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Cause in Fact Element of Tort Liability

Cite this article as: Jason Mance Gordon, "Cause in Fact Element of Tort Liability," in The Business Professor, updated January 9, 2015, last accessed April 8, 2020, https://thebusinessprofessor.com/knowledge-base/cause-in-fact-element-of-tort-liability/.
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Cause in Fact - Negligence
This video explains what is cause in fact or but-for causation in negligence.

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What is “Causation in Fact”?

In a negligence action, the defendant’s conduct must have caused the injury to the plaintiff. Causation in fact presents the question, “but for” the act of the defendant, would the injury have occurred? This is the broadest aspect of causation, as any number of causes together could have contributed to the injury. The jury must determine whether the defendant’s conduct is a “substantial, material factor in bringing about the injury”. If there are multiple defendants, each individual defendant can be held jointly and severally liable for the collective actions of the group.

Discussion: Can you think of a situation where an individual is a contributor to an outcome, but the outcome would have occurred regardless of the individual’s involvement? Should a person be held liable if a particular damage would have occurred regardless of her involvement in a tortious activity? Why or why not?

Practice Question: Jessica and 5 friends are jumping up and down on a trampoline. Terry falls while bouncing, but the other friends continue to bounce. Terry is thrown from the trampoline by the force generated by the other bouncers. Is Jessica’s conduct the cause in fact of Terry’s injury?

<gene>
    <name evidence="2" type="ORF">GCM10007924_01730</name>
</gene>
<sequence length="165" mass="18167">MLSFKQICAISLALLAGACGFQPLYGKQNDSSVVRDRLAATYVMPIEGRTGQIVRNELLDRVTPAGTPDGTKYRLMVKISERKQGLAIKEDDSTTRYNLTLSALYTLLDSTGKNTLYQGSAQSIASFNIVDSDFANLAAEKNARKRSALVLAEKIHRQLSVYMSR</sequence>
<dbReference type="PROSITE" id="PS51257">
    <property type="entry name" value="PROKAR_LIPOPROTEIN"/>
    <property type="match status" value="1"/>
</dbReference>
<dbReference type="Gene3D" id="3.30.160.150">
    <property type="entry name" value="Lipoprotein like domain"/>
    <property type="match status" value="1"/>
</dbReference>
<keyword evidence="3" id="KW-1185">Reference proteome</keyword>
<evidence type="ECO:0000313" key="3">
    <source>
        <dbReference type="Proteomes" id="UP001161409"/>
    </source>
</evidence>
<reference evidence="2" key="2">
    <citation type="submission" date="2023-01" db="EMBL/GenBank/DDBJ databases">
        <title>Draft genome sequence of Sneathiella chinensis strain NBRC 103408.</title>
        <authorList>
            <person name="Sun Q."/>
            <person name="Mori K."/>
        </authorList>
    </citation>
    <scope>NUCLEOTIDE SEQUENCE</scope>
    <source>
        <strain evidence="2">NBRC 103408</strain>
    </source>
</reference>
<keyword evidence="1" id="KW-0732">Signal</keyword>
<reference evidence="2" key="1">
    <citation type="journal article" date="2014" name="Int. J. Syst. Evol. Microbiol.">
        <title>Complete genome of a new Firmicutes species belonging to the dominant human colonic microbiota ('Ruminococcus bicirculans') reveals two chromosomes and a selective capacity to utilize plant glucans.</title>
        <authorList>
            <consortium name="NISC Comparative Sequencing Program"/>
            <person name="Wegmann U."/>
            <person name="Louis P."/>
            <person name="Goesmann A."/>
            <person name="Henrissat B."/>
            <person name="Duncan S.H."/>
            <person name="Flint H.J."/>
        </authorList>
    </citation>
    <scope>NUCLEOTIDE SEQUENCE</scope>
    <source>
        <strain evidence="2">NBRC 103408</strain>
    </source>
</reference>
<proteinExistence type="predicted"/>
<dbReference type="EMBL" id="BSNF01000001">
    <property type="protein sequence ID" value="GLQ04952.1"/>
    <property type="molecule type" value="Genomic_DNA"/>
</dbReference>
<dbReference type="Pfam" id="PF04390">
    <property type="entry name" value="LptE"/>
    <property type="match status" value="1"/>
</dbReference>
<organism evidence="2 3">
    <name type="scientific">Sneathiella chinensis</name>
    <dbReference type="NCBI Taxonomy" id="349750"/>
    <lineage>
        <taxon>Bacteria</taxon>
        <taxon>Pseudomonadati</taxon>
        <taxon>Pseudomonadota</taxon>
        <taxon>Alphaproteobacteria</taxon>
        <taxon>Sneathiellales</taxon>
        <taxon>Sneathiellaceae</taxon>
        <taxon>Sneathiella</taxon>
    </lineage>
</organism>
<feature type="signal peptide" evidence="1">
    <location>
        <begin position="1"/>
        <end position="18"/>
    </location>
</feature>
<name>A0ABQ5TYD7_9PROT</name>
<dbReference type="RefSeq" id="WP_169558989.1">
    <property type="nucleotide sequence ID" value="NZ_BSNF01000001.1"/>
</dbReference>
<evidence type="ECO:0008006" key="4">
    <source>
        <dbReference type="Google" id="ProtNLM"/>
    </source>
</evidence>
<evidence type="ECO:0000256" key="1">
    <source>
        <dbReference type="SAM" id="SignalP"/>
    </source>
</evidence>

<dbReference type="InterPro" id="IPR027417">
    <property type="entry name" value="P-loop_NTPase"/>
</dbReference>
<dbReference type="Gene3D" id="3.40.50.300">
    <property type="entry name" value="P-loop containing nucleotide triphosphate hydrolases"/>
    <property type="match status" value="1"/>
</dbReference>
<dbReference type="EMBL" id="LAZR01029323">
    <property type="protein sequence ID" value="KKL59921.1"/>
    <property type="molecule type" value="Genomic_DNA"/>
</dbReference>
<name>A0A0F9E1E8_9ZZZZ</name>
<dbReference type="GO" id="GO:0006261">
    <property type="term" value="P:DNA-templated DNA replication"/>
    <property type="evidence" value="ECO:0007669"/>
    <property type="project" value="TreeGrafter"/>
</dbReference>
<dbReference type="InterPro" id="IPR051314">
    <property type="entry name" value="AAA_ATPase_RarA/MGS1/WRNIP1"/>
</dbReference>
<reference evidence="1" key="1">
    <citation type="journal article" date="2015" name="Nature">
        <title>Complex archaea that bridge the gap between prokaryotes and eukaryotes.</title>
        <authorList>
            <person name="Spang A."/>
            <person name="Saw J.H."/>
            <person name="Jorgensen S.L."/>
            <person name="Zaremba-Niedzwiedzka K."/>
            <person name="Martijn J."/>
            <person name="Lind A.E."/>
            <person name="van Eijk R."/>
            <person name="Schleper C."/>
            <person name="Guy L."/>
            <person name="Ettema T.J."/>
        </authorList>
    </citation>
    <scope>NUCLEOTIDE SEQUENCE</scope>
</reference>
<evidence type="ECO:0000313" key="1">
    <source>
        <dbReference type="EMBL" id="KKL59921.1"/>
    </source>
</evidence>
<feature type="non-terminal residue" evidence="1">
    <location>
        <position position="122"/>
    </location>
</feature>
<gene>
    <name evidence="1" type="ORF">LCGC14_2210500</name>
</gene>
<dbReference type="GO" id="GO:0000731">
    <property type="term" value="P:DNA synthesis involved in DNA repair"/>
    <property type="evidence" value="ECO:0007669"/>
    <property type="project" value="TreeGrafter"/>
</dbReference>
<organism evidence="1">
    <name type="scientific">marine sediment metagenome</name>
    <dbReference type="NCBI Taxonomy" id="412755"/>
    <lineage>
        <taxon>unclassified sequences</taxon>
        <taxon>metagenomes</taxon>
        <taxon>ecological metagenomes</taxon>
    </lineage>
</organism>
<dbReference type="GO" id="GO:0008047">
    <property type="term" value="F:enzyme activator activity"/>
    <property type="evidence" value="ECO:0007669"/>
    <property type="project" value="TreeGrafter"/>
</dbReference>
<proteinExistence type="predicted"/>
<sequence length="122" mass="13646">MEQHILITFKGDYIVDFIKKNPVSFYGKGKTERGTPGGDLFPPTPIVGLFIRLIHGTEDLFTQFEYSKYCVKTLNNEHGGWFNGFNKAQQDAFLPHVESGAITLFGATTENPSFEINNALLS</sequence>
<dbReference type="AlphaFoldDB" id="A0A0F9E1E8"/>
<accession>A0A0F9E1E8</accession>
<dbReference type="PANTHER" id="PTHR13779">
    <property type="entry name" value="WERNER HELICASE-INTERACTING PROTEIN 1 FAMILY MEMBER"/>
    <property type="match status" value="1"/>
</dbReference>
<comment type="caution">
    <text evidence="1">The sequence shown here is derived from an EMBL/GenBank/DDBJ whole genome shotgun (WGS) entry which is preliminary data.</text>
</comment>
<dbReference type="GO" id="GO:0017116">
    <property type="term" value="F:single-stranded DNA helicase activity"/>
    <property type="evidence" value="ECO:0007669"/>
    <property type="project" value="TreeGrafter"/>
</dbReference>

Proposed Answer

  • To prove negligence, the plaintiff must show that the defendant caused the injury. Causation in tort uses a “cause-in-fact” test and a proximate cause text in order to establish a factual link between the conduct of the defendant and the injuries of the claimant. In a cause-in-fact test, the question asked is “but for the defendant’s actions, would the harm have occurred?” If the answer to this question is “no”, then causation cannot be shown, and vice versa. In the example from the practice question, Jessica’s action in the circumstances amount to the cause in fact of Terry’s injuries. This is because, it is the action of Jessica and the others who continued jumping on the trampoline that caused Terry to be thrown off and be injured. The “but for” question in this situation is, ‘but for Jessica’s and the rest jumping, would Terry have been thrown off the trampoline and hence injured?’. The answer is no. meaning that it was by Jessica and the rest jumping that caused Terry to be injured.

Academic Research

Beever, Allan, Cause-in-Fact: Two Steps Out of the Mire (July 1, 2001). University of Toronto Law Journal (2001). Available at SSRN: https://ssrn.com/abstract=2288227. Perhaps the most problematic area of tort law concerns the cause-in-fact enquiry. In a way, this is not surprising. Demonstrating that one event caused another can be extremely difficult. Hence, it is not remarkable that the courts struggle with this issue. What is surprising is the track taken by academic debate. The controversy in the law journals centres on the correct understanding of the concept of causation. Some argue that they have the right theory, some that there is no theory. Whomever one reads, the conclusion seems inescapable: cause-in-fact is terribly complex. I aim to buck this trend. My view is that, though cause-in-fact is not uncomplicated, it is far less convoluted than one would imagine from reading much of the literature.